Four weeks after he reorganised his team, and days after the worst campaign week in recent memory, John McCain seems to be landing a few small hits on Obama. They’re reactive and mildly negative, and they leave McCain himself exposed, but hits they are nevertheless.

First out of the box was an ad, featuring the usual crowd of political suspects — Obama, Britney, Paris … say what? Yes, the Republicans are comparing Barack to a Hollywood celebrity, with McCain as the real politican, come to save the day. It’s cheap, it’s petty, it’s a little whiny, and it’s been getting airplay across the news shows for the last two days.

This is standard procedure of course — produce something either nasty, or just gimmicky that the news networks can’t resist in their endless search for something other than policy to talk about, and get free media. McCain’s team is running the ad in 11 states, and it’s playing in 50.

The ad neatly dovetails with a growing perception that Obama is getting a little too cocky, with a few questionable remarks alluding to the possibility that he may just be the saviour of humanity. “We are the people of the world and this is our time,” he said in Berlin, which will remind some of the philosopher Hegel’s remark that history came to its ultimate synthesis when he, Hegel, assumed the chair of philosophy at the University of Berlin.

Obama also broke with standard campaign practice whereby, even when you’re 30 points ahead and your opponent is dying of Phelps disease and charged with dog molestation, your only response to “how do you think it’s going?” is to mumble out of the side of your mouth, about a hard-fought campaign, going to the wire, and being the underdog. Obama?

“Ah, I think we’re going pretty well,” he said.

He got the hat-trick by saying that his candidacy represented what the American dream was all about — by which he meant being the son of a Kenyan goatherder in backblocks of Hawaii etc etc, going all the way to the White House, but which sounded like, well I would refer back to our man Hegel again.

The celebrity ad has got a lot of GOP hacks tut-tutting, and some cavilling from the punditry, but at least it connected with a feel about Obama, and pushed it further. Previous efforts — like blaming Obama for rising gas prices — have been bad fumbles, capped off with a meeting with the Dalai Lama at which the berobed one insisted on holding McCain’s hand through the whole press conference.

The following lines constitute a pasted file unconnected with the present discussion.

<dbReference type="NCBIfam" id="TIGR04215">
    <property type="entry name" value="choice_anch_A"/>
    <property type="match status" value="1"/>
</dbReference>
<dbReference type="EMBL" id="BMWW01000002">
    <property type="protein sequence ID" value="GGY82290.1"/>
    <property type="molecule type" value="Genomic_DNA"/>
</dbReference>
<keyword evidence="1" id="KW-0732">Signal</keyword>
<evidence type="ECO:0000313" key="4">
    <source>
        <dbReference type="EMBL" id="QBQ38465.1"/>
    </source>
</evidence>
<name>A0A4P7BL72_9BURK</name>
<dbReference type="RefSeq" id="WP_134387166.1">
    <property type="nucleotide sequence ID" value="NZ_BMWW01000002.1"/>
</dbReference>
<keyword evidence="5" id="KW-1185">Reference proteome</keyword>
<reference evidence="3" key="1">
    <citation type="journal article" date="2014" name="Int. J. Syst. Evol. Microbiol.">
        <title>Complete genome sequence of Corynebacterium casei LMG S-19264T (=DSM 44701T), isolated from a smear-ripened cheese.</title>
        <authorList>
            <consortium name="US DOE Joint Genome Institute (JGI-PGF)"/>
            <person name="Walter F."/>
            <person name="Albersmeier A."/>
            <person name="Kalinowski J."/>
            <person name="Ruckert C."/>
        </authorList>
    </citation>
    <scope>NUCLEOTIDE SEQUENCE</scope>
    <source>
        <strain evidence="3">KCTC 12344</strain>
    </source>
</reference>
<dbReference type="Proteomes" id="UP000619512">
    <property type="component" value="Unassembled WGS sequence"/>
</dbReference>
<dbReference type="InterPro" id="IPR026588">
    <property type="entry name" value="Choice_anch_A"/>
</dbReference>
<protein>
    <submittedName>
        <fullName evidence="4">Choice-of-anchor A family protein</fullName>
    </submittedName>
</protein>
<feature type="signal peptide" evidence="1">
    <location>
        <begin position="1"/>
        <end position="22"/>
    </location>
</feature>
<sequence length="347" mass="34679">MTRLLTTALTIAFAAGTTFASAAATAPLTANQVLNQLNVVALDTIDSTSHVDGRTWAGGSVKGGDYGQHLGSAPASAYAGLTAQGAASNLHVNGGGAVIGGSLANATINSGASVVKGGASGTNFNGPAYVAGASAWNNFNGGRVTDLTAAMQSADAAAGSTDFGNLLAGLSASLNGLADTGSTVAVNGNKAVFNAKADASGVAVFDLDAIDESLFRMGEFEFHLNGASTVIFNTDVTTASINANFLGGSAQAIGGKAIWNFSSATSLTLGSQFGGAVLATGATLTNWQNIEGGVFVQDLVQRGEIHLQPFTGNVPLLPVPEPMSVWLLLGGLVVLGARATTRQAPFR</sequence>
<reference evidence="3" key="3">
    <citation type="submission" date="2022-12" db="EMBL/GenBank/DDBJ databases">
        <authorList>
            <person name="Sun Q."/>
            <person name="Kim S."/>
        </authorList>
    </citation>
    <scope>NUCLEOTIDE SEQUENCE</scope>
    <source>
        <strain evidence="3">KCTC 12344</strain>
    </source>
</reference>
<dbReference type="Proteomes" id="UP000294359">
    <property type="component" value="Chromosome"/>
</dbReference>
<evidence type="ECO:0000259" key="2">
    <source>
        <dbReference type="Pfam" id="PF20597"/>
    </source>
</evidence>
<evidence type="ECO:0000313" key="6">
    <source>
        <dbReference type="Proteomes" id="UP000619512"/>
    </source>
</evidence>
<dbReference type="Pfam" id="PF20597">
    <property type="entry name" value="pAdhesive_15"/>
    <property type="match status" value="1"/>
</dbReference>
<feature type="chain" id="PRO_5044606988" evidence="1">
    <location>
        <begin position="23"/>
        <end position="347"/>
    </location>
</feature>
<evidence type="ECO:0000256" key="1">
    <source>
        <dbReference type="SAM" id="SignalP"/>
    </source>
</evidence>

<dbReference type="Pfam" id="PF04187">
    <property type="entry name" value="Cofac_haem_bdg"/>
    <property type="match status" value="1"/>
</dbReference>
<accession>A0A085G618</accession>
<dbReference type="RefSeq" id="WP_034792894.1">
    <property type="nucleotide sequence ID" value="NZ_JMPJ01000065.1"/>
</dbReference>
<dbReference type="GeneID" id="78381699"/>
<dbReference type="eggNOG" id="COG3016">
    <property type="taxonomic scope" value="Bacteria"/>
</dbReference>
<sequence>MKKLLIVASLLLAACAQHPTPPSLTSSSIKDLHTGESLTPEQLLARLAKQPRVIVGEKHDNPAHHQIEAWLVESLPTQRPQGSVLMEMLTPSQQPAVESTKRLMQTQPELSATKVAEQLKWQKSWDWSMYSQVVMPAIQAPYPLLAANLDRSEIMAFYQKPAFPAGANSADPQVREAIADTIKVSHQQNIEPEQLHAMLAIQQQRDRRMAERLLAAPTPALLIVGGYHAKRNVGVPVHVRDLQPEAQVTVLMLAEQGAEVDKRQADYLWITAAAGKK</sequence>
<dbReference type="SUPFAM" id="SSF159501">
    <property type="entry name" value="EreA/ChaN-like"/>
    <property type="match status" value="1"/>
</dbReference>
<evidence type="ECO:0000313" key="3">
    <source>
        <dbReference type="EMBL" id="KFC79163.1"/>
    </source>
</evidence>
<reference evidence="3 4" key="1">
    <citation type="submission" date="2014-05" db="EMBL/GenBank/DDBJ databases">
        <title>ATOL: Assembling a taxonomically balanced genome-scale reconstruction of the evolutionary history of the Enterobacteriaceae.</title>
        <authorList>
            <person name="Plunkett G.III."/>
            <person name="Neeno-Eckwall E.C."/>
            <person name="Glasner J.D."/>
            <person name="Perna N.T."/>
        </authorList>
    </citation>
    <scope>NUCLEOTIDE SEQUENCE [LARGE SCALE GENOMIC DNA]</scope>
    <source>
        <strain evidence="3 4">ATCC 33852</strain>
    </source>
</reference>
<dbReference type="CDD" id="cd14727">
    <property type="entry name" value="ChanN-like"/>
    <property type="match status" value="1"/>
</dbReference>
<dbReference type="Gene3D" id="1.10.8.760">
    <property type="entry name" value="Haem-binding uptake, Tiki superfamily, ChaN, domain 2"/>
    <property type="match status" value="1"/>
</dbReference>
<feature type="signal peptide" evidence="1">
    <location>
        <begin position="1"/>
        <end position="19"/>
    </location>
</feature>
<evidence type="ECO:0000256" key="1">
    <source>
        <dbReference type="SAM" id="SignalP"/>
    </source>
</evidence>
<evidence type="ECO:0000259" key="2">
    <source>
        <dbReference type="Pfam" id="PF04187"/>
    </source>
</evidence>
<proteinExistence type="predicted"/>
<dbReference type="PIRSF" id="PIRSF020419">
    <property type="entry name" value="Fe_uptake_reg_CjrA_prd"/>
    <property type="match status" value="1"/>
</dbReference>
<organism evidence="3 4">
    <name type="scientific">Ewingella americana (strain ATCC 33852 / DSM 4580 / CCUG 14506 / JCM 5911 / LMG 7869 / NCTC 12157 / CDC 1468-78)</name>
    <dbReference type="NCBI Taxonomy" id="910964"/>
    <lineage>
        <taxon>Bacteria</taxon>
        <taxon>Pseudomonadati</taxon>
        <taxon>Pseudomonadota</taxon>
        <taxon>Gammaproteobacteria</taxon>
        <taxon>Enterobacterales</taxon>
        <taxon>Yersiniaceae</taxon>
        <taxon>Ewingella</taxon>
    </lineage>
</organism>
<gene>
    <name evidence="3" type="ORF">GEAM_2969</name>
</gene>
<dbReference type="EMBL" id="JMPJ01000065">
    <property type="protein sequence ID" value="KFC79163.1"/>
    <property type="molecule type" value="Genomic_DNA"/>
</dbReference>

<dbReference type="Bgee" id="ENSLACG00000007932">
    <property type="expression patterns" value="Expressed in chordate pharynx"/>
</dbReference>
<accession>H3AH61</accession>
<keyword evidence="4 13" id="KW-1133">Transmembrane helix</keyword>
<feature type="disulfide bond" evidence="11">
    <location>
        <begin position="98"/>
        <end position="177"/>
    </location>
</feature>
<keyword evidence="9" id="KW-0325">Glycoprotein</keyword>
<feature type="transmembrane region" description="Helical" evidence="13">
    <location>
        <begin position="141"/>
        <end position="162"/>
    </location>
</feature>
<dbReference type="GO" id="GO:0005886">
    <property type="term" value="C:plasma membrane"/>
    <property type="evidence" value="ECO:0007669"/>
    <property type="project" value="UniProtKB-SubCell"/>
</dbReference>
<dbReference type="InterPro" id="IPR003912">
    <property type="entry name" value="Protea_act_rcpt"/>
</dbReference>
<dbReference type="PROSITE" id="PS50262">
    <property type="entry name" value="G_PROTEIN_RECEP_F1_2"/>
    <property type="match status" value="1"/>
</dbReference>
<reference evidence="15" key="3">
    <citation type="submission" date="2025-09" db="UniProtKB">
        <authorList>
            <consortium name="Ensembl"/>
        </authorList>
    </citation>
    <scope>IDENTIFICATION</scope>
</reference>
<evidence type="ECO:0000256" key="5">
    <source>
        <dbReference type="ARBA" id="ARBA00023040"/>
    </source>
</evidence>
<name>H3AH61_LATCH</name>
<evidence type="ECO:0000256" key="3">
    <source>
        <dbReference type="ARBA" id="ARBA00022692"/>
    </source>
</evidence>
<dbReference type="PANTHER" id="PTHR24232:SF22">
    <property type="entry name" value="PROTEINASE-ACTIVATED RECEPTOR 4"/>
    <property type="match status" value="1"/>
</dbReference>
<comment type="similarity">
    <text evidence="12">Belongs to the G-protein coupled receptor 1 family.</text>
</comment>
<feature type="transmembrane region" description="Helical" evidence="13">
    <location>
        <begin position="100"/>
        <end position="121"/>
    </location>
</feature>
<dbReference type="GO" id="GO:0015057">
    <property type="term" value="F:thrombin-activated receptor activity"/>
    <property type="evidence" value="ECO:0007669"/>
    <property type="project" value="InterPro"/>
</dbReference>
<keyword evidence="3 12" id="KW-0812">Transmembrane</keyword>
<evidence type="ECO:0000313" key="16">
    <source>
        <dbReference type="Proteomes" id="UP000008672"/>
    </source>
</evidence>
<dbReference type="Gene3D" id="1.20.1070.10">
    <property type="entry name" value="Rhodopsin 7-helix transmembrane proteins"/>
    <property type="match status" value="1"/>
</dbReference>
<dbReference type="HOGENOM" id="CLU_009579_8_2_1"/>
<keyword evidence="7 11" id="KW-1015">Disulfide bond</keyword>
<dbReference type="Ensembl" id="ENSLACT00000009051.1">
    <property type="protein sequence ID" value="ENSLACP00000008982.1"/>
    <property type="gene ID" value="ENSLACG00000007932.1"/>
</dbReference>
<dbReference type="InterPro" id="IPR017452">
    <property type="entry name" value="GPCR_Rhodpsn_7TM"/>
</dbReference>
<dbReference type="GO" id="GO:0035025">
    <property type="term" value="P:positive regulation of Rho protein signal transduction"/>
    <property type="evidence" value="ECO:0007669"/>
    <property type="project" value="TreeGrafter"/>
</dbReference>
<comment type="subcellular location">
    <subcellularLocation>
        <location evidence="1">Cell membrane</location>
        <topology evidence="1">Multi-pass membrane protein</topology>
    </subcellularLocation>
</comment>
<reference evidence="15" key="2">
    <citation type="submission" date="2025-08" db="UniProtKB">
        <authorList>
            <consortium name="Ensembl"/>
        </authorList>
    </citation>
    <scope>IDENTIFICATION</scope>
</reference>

By that time, watching McCain stumble was more painful than fun, you would think. But the spectacle of a 72-year-old former Navy pilot Republican holding hands with another man for 10 minutes was … well I’ve got my new screensaver. McCain’s face was a study in guilessness, in slo-mo going from stoic seriousness/joy of other cultures, to amusement at own predicament, to looking askance, to just wanting it to be over.

It looked like NBC’s new autumn sitcom, it looked like a much better movie than The Love Guru , it looked like the ad RSVP never used, it looked like anything but a political triumph. I swear by the end of it, everyone knew what McCain’s rolling eyes were saying: “why does this keep happening to me …”

So at least he’s out of the slump. But the “celebrity” ad, and another line of attack — that a vote for Obama would be a vote for Democrats controlling both houses of Congress and the White House.

That of course is the same strategy the Libs were using last year — it’s the same strategy anyone uses, when they’re up against the wall, because it involves conceding a likelihood of defeat, and asking people to vote, not for a positive programme, but for a simple division of power. But it usually comes out in the last weeks or days of the campaign, and by incumbents about to be chucked out. The GOP is producing it before the Convention because they can read the marginal states as well as any of us, and realise what a hole McCain is actually in.

Obama also had the perfect comeback, perfectly staged and ready to go — throwing off a remark as he was climbing on the campaign bus that he “didn’t pay much attention to McCain’s ads, but they all seem to be about me. Why don’t you ask McCain what he’s for?”, he said with amusement not bitterness.

Follow-up ads then replayed McCain’s “celebrity” ad and tut-tutted about “same old politics”. Team McCain would have known it was coming, but that doesn’t make it any less tough for them, since it marks the moment at which McCain ceases to be Mr Straight Talk maverick and becomes the old Washington hack.

People urging McCain to take the high road are living in lala land — with the visceral hatred for the Republicans around, McCain has to keep the attention off who he actually is, and stay on the potential terrors of what Obama might be.

As always we won’t know which of these strategies are good or bad until after the election — at which one will be retrospectively canonised as sheer genius, while the other will be revealed to have always been obviously inept. I get a headache just thinking about how I’d sell McCain, and to his credit, he hasn’t yet resorted to a Hillary-style “hardworking white people” line, though that may come. But the problem hitherto has not been the pummeling strategy, so much as the ineptitude of its execution.

But for my money, Obama’s campaign is shaping up to be one of the most flawlessly executed of recent times — setting the agenda, and rolling out the policies and the politics on its own timetable, giving McCain no choice but to hang on and try for a lucky kidney shot. Nevertheless, criticism that he’s only five points ahead is probably valid.

I mean it’s not as if he’s a black, left-liberal, half-Kenyan first term senator running in the middle of two distinct wars or nothing …

Peter Fray

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